Life Stages

Showing 1-8 of 111 books
Sort by:
View Mode:
Be the Awesome Man

Be the Awesome Man

A Man's Guide to Achieving Discipline, Success, and Happiness
edition:Paperback
More Info
Food to Grow On

Food to Grow On

The Ultimate Guide to Childhood Nutrition--From Pregnancy to Packed Lunches
edition:Paperback
More Info
Teen Spirit

Teen Spirit

How Adolescence Transformed the Adult World
edition:Hardcover
More Info
Impossible Parenting

Impossible Parenting

Creating a New Culture of Mental Health for Parents
edition:Paperback
More Info
Excerpt

One: Introduction

THE DREAM OF THE GOOD PARENT

Before they have children, most parents have a dream of what they think their new life will look like. Some of us focus on snuggling tiny babies, with their sleepy yawns and tiny socks, all nestled into a little blanket burrito. Others think of adorable toddlers with their toothy grins, broken language, and cuddly reading time. A few of us even envision helping school-aged children with their homework or driving them to an early morning sport practice or art class.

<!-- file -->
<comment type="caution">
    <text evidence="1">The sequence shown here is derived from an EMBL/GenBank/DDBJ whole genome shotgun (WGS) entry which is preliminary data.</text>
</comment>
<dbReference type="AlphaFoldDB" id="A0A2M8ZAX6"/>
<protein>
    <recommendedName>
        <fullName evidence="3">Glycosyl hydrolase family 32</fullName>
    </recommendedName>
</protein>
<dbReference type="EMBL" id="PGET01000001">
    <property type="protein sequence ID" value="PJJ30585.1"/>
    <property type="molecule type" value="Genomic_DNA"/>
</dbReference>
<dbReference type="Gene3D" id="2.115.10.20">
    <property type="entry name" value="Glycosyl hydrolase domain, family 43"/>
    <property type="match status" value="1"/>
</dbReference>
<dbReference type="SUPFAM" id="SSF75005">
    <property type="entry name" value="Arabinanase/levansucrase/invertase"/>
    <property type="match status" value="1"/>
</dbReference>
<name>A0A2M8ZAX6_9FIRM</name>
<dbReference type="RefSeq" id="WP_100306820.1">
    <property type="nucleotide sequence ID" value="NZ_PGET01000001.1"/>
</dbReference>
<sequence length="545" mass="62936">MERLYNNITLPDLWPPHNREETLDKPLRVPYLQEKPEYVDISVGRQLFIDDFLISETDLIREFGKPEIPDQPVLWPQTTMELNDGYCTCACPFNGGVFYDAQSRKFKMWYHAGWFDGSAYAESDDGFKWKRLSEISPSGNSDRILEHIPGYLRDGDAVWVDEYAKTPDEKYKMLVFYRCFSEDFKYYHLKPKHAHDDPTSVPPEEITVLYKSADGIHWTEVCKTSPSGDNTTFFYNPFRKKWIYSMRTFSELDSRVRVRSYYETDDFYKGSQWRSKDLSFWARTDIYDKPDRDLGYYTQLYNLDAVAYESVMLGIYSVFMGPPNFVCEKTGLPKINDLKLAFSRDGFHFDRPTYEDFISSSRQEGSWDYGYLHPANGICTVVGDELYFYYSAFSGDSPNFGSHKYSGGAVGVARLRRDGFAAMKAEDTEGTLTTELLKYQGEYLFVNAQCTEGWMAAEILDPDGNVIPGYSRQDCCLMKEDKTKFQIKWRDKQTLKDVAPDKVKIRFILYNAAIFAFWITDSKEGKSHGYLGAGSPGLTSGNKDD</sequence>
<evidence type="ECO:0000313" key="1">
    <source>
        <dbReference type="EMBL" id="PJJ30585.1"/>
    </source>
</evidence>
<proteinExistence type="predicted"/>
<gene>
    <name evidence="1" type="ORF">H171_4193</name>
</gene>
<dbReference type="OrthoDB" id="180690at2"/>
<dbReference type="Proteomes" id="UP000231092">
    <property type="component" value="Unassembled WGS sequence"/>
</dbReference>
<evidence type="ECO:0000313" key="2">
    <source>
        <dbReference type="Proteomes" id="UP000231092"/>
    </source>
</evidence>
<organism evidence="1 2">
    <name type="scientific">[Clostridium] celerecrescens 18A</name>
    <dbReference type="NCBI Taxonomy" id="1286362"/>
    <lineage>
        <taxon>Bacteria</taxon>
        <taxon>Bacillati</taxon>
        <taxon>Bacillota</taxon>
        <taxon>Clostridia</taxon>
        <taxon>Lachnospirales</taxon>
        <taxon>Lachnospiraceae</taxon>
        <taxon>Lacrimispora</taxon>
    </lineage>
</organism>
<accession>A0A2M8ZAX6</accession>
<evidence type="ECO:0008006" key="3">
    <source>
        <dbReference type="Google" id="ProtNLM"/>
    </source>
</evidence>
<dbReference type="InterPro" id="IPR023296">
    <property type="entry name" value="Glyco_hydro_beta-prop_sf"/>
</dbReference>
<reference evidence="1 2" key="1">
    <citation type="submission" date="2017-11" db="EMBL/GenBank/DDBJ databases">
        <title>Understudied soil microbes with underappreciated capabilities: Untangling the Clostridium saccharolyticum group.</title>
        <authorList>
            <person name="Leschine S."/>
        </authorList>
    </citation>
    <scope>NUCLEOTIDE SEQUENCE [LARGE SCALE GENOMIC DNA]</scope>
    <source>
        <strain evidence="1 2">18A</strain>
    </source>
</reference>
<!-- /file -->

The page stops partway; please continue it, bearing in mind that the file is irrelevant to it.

In these dreams we usually have quiet, well-behaved, neurotypical, able-bodied children. We have deep relationships with our children where we love and respect each other. Life is good in this dream. It’s happy and joyful. We are good parents with good children.

Some anxiety may slip into this dream. We might worry if we will be enough. We might not know if we can afford the vision. We might see other people’s children behaving badly and wonder how to avoid such behaviours while convincing ourselves that, somehow, “it’ll be different for me/us.”

My vision of parenting was patterned on the life of Lorelai Gilmore, the adorable, confident single mother from The Gilmore Girls. When I got pregnant with my first-born son, I was young — about a year out of high school. I already knew that the person I got pregnant with wasn’t going to be a parent in much more than title, and that I was going to have to figure this out on my own. But that was no big deal. I was Lorelai Gilmore. I imagined going for long walks with my baby in the stroller, coffee in one hand, chatting with friends. I saw us becoming best buds and braving the world together. I knew there would be challenges, but a dynamic team like us? We could handle it.